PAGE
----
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Selecting & Changing Replication Keys for Database Integration Tables

Important!

  • The info in this doc only applies to database integrations.
  • Mongo Replication Keys work a little differently than other integrations. Please refer to this doc if you’re selecting Replication Keys for a Mongo integration.

When you set a table to use Incremental Replication, you’ll also need to define a Replication Key for that table.

Replication Keys are columns that Stitch uses to identify new and updated data for replication.

As improperly setting Replication Keys can cause data discrepancies, it’s important to understand how they work, what makes a good key, and the gotchas associated with them. In this doc, we’ll cover:

Replication Key Requirements

To use Incremental Replication, a table must contain one of the following column types to be used as the Replication Key:

  • a large integer, which includes BIGINT, INT and MEDIUMINT
  • datetime
  • timestamp

When Stitch replicates your data, it will store the last recorded maximum value in the Replication Key column and compare it against the data source - not what's in your data warehouse - to identify new/updated data. Any row with a Replication Key value greater than or equal to the stored value is where Stitch will begin the next replication attempt.

Replication Keys vs. Primary Keys

When it comes to replicating your data, there are a lot of ‘keys’ involved. It can be difficult to keep them all straight, but aside from Replication Keys, there’s one more you should keep in mind: Primary Keys.

In Stitch, Replication Keys and Primary Keys serve two different purposes:

  • Replication Keys are used during the extraction part of the replication process - or when Stitch is querying your data source - to identify new and updated data for replication.
  • Primary Keys are used during the last step of the replication process, which is when Stitch loads replicated data into your data warehouse. Primary Keys identify unique rows within a table and ensure that only the most recently updated version of that record appears in your data warehouse.

While a column can sometimes be used as both a Replication Key and a Primary Key, these are not necessarily always the same column.

Replication Key Recommendations

While a column only need be an integer, datetime, or timestamp to be a Replication Key, we have some other recommendations:

  • For tables where existing records are updated: We’re big fans of using updated_at or modified_at. This is the best way to ensure that both new records and updates to existing records are captured.

  • For append-only tables: When a table is append-only, the only time the table is updated is when new records are added. Existing records are never updated.

    We recommend using a unique, auto-incrementing integer as the Replication Key for these types of tables. However, a created_at date or timestamp column may also be suitable.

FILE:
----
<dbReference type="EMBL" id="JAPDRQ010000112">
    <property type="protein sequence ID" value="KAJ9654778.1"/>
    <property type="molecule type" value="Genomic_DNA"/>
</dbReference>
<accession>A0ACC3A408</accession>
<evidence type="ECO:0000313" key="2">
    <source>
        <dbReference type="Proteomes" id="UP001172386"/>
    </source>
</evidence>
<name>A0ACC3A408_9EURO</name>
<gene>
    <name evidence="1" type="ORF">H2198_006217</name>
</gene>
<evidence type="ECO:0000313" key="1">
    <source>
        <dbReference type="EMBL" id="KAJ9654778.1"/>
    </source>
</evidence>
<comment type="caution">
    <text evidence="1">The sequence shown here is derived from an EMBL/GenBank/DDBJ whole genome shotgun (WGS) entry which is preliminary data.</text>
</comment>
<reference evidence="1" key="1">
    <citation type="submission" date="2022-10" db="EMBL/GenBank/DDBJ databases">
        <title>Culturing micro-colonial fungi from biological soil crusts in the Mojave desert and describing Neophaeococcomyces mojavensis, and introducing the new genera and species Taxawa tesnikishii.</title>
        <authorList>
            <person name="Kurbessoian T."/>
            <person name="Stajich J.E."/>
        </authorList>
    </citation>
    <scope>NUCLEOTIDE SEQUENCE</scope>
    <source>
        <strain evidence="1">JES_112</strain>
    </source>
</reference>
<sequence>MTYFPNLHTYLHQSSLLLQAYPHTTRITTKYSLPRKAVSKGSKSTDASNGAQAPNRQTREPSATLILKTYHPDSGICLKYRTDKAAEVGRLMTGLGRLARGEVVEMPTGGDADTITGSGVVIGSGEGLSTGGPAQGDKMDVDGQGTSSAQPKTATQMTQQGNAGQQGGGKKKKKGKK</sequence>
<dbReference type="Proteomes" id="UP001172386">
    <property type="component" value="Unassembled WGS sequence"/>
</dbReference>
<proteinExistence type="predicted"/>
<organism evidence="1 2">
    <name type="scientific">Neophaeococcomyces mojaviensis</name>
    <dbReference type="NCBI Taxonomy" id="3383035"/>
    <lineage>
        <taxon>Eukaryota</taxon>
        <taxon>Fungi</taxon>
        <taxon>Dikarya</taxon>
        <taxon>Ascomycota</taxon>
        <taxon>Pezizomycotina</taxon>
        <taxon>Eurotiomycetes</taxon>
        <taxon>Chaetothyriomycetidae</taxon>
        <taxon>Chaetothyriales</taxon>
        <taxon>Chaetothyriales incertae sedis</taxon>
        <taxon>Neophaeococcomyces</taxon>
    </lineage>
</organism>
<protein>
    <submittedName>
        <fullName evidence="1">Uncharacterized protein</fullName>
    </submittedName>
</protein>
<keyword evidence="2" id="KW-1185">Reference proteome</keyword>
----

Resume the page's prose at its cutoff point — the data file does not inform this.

Replication Key Gotchas

Before selecting a Replication Key for a table, there are a few things you should keep in mind:

  • Rows with NULL values in the Replication Key column will only be replicated during the first sync of an integration.
    This means subsequent syncs will not capture rows where the Replication Key is NULL. Stitch uses the Replication Key column to detect new and updated data - without it, data can't be correctly detected and replicated.

  • Auto-incrementing integers are only suitable Replication Keys for append-only tables.
    If you want to use an auto-incrementing integer column as the Replication Key for your table, ensure that the table is append-only. If an auto-incrementing integer is used and existing records are updated, Stitch won't detect the new data because the Replication Key won't change. This can lead to data discrepancies.

  • Mongo Replication Keys work a little differently.
    Replication Keys for Mongo work a little differently than they do for other integrations. Read this doc for more info.

  • Stitch does not capture hard deletes for incrementally-replicated tables.

Changing an Existing Replication Key

Changing an existing Replication Key for a table is simple - just open up the Table Settings page for the table and select the new Replication Key column from the drop-down menu.

When you change a table's Replication Key, Stitch will queue a full re-sync of the table's data. We do this to ensure that there aren't any gaps because of the Replication Key switch.

Replication Keys, Data Discrepancies, & Row Count Impact

Because Replication Keys are so important and can directly contribute to data discrepancies and row count issues if improperly set, we felt the next two points merited their own section:

  • Incorrectly selecting a Replication Key can cause data discrepancies.
    For example: you set the Replication Key for an append-only table to an id column, which is an auto-incrementing integer. Existing rows in this table are updated, but the id column never changes after the record is created. Stitch will not detect the updated values because the id column hasn’t changed.

  • Incorrectly selecting a Replication Key can impact your row count.
    For example: you set the Replication Key column for a table to a BIGINT column that’s used in a boolean fashion, meaning it contains 0s and 1s. Every time the values in this column change, the row will be re-replicated to your data warehouse and count against your monthly limit.

If you encounter a data discrepancy, we recommend you start by verifying that the Replication Method and Key for the table are properly set. For further assistance, check out the Data Discrepancy Troubleshooting Guide.

Additionally, you can also reset Replication Keys for database integrations if needed.

 

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